Abroad, Unilever New Zealand piloted a year-long program that started in December 2020. (At the time, the company’s managing director Nick Bangs said in a statement that a catalyst for the trial was the “upheaval of standard working practices” as a result of COVID.) Then in January, on the heels of Japan’s annual economic policy guidelines announcement, which encouraged employers to promote shorter work weeks, Panasonic announced on an investor call that it would offer its employees a three day weekend. CEO Yuki Kusumi cited the company’s dedication to supporting employee well-being.
In the U.S., the four-day work week is also gaining traction. Last June, Kickstarter, the global crowdfunding platform, announced they would run a six-month trial of a four-day work week. (The trial is part of the 4 Day Week Global pilot program, which helps businesses navigate the shorter work week implementation while maintaining productivity and compensation.)
The decision to test out the new schedule was actually propelled by climate data, according to chief strategy officer Jon Leland.
“We just burn a lot less fossil fuels on weekend days than we do on weekdays,” he says. “So to take a weekday and turn it into a weekend day can take a big chunk out of our carbon emissions as a society.”
The potential environmental advantage was bolstered with data already collected by companies that had implemented the four day work week suggesting productivity stayed the same or increased.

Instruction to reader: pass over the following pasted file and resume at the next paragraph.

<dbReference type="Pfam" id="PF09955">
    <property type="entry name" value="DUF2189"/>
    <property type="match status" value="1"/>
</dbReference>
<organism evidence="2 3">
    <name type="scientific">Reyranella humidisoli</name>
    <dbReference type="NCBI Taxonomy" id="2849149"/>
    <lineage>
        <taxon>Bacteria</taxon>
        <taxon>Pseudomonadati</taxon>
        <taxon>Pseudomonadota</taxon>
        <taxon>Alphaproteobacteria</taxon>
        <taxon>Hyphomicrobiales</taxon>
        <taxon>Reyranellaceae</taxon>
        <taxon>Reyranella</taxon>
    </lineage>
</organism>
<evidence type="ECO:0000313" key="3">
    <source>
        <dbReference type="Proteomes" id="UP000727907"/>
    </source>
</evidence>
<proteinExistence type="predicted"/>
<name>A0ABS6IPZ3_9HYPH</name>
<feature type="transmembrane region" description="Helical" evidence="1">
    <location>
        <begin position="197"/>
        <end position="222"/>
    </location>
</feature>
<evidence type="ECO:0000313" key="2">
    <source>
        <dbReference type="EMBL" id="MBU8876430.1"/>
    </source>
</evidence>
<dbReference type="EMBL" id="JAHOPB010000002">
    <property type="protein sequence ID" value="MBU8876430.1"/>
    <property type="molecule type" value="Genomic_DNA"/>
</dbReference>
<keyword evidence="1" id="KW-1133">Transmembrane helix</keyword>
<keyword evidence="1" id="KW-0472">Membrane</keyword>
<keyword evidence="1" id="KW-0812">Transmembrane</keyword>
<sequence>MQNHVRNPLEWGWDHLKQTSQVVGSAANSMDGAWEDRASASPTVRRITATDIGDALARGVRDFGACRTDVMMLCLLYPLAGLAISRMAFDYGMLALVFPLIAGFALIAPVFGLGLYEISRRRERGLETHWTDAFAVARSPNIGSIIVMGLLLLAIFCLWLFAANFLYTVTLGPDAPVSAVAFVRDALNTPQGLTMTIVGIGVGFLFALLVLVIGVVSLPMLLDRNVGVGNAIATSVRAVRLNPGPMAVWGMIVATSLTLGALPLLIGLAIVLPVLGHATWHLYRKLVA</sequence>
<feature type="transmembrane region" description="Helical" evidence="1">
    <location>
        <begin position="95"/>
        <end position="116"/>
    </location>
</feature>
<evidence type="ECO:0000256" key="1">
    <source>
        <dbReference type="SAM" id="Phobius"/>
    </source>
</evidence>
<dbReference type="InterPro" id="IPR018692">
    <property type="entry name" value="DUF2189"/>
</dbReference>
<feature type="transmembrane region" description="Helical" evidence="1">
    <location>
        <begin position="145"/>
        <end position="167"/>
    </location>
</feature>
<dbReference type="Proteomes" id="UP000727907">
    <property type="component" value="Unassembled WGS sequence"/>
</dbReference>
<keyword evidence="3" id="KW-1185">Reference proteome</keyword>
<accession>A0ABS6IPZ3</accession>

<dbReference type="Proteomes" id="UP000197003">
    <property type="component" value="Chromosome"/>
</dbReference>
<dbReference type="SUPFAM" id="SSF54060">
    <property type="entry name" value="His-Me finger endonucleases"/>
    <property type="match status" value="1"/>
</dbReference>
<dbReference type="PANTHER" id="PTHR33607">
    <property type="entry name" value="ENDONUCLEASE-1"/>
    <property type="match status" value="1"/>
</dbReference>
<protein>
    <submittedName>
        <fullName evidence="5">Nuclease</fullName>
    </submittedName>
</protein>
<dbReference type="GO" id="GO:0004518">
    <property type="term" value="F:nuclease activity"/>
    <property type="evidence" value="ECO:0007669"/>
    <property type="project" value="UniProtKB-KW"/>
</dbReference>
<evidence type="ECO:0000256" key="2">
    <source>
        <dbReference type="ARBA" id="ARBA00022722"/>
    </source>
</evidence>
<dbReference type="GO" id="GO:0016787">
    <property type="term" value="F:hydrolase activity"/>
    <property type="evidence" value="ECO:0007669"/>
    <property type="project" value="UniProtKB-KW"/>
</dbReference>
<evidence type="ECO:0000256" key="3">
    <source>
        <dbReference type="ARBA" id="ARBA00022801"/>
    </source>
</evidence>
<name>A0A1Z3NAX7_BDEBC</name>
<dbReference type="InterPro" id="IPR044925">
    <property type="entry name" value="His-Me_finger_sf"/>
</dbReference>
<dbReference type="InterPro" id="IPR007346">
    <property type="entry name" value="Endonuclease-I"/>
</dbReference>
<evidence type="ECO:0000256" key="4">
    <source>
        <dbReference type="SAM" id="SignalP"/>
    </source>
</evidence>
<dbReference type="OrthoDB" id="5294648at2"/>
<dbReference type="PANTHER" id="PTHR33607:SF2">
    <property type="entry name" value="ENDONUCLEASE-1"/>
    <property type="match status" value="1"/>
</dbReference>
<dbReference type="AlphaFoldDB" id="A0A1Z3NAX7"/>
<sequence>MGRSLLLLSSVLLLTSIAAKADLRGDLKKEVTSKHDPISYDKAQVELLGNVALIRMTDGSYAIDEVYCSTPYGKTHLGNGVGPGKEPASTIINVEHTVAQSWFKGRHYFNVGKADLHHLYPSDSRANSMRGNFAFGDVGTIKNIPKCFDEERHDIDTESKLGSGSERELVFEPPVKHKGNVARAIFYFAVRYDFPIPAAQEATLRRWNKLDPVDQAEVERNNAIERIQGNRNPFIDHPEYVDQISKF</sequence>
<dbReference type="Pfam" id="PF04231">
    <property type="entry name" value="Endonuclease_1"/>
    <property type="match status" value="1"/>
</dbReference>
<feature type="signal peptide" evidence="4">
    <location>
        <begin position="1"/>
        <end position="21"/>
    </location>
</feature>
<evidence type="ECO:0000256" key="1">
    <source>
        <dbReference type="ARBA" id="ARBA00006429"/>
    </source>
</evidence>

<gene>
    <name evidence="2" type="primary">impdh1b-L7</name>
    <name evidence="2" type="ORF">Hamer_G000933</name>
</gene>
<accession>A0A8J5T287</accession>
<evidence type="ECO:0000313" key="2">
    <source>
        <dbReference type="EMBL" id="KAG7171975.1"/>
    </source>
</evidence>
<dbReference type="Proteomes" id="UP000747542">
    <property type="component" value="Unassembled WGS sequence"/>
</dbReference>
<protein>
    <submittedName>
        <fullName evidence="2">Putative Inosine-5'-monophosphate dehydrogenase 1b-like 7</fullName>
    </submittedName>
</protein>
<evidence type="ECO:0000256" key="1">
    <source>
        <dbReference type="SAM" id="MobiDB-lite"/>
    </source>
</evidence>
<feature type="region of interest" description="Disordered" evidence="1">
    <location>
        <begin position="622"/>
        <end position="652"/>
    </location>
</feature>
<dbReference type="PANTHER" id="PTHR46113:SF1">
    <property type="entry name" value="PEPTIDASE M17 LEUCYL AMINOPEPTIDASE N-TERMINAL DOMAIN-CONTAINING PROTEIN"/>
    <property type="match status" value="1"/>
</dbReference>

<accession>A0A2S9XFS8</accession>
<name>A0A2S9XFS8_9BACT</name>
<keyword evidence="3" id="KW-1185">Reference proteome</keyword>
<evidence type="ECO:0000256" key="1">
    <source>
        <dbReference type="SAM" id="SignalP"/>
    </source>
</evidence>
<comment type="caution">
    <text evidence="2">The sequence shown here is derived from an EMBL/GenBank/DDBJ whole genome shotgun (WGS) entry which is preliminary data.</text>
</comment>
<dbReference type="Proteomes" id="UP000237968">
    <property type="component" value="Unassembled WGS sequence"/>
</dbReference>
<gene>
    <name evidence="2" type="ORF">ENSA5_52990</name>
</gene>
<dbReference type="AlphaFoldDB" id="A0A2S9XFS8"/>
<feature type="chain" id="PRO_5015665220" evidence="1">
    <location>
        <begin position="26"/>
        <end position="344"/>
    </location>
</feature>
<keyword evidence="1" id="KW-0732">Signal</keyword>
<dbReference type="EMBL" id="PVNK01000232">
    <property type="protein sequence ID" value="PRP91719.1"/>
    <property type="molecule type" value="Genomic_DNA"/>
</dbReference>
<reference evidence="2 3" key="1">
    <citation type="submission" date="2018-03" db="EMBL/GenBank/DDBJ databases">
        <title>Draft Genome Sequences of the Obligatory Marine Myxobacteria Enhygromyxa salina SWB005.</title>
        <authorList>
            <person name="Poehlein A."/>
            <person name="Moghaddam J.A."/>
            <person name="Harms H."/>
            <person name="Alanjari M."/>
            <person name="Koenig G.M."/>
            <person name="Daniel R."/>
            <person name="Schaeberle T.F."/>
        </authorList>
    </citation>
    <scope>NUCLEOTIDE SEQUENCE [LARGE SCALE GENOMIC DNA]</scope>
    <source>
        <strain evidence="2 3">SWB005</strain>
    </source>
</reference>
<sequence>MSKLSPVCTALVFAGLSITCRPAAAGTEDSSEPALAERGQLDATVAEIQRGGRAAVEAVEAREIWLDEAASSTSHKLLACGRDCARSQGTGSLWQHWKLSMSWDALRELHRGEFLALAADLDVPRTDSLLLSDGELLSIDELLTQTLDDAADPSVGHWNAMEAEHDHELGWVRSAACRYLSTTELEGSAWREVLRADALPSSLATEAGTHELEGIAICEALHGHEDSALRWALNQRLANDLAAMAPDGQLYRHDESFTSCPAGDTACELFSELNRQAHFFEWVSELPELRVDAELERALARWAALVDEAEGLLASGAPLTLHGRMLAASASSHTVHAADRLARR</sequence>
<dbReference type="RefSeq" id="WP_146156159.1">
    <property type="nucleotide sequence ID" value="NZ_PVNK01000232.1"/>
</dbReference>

Though the company is still in the midst of the trial, Leland says so far the shorter week has been beneficial for current employees—some who are using the extra day off to spend time with their kids, volunteer, or pursue creative projects. “That strengthens the culture of the organization itself,” he says.
Another positive early sign: a boost in attracting and retaining employees.
“We’re hiring against companies like Facebook and Google and Spotify that have enormous quantities of money,” he says. “We can’t compete on just pure dollars, but we can compete on things like being fully remote and having a four-day work week.”
Leland also notes that the four-day work week has the potential to attract a specific contingent of highly-skilled and experienced workers in the tech industry. Namely, those in the later stages of their career who eschew 80-hour work weeks (and perhaps don’t need the accompanying lofty salaries), instead optimizing for quality of life.
“They think—I can work for a positive, mission-driven company, make a good salary…and only work four days a week and spend the rest of my time with my family, or volunteering,” Leland says. “That is very appealing.”
Wildbit’s Natalie Nagele suggests the four-day work week isn’t just beneficial to workers’ well-being and the company’s bottom line, it also communicates something substantial to potential employees.
“It signals externally to candidates when they’re looking for jobs, especially sophisticated candidates, that we’re a company that is willing and interested to change up the way we work,” she says. “Not to do something just because it’s the way it’s always been done, but to do it because it makes sense.”